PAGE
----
With 30 million new people expected to enter the health-care system in 2014 under the Patient Protection and Affordable Care Act, experts say a looming doctor shortage isn’t a chance—it’s a fact.
“These 30 million new patients have either not gone to the doctor or [have been] going to the emergency room so that is putting pressure into the system. You have a foundational supply and demand shift,” says Mitch Rothschild, CEO of Vitals, a consumer tool physician evaluation company.
He expects the shortage to hit the primary care physician (PCP) arena the hardest and explains that there is approximately one PCP for every 1,500 people in the U.S. but come 2020, there will be about 70,000 less doctors available to consumers as a direct result of the law, according to Deloitte.
In fact, a recent Deloitte 2013 survey of U.S. physicians found 57% doctors view changes in the industry under health-care reform as a threat, and six in 10 physicians report it’s likely that many will retire earlier than planned in the next two to three years, fueling the shortage.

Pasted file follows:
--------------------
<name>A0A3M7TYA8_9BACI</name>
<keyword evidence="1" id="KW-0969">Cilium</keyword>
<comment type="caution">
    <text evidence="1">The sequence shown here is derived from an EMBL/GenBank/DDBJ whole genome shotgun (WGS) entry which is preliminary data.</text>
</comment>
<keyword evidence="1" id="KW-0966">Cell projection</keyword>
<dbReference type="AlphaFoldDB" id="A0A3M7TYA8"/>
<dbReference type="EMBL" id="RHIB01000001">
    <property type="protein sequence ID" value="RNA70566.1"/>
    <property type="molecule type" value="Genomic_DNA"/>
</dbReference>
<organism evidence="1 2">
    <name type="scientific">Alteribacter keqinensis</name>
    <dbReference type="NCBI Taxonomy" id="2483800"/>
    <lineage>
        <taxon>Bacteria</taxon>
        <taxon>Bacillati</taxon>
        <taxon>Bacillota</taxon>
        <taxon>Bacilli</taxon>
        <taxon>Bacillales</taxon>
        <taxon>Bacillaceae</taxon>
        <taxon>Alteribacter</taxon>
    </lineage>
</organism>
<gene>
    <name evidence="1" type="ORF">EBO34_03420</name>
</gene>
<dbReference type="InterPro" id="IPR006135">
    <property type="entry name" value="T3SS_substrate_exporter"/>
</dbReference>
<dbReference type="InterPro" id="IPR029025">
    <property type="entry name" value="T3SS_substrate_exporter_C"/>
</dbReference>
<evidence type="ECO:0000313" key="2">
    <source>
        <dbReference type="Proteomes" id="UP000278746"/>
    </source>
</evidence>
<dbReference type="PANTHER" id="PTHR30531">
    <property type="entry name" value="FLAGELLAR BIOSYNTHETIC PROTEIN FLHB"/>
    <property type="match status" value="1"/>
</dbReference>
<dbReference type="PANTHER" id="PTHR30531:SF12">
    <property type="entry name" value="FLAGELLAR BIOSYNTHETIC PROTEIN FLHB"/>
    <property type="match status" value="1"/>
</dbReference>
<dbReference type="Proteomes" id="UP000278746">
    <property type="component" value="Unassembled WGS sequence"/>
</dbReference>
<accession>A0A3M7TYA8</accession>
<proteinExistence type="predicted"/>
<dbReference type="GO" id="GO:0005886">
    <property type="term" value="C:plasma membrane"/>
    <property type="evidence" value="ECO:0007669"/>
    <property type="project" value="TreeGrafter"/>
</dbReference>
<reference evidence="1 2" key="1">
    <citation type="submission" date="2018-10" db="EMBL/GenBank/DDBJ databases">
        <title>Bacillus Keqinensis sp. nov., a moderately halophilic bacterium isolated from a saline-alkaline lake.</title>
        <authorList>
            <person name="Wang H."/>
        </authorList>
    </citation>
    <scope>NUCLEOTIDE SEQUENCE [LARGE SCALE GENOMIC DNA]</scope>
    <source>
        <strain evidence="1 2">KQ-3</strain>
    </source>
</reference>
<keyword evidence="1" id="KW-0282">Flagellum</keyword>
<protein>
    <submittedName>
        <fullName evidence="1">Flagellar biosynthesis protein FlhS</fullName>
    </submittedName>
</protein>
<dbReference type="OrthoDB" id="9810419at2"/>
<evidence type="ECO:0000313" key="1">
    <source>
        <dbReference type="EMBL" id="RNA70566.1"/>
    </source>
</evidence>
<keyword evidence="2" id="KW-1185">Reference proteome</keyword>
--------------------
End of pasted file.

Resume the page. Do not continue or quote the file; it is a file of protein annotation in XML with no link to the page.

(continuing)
Here’s the Doctor, You Have 6 Minutes
Here’s the problem: the number of people in the patient pool will increase 12% next year, but the supply of doctors will hold steady. Patients are already waiting longer to see their physicians and spending less time with them than they have in the past, according to Rothschild. On average, Vitals found patients are waiting 6% longer to see their doctors and spending only six minutes in the exam room.
“You’re going to wait longer and spend less time with doctors,” he says.
Read more: Obamacare Reality: Doctor Shortage on the Way | Fox Business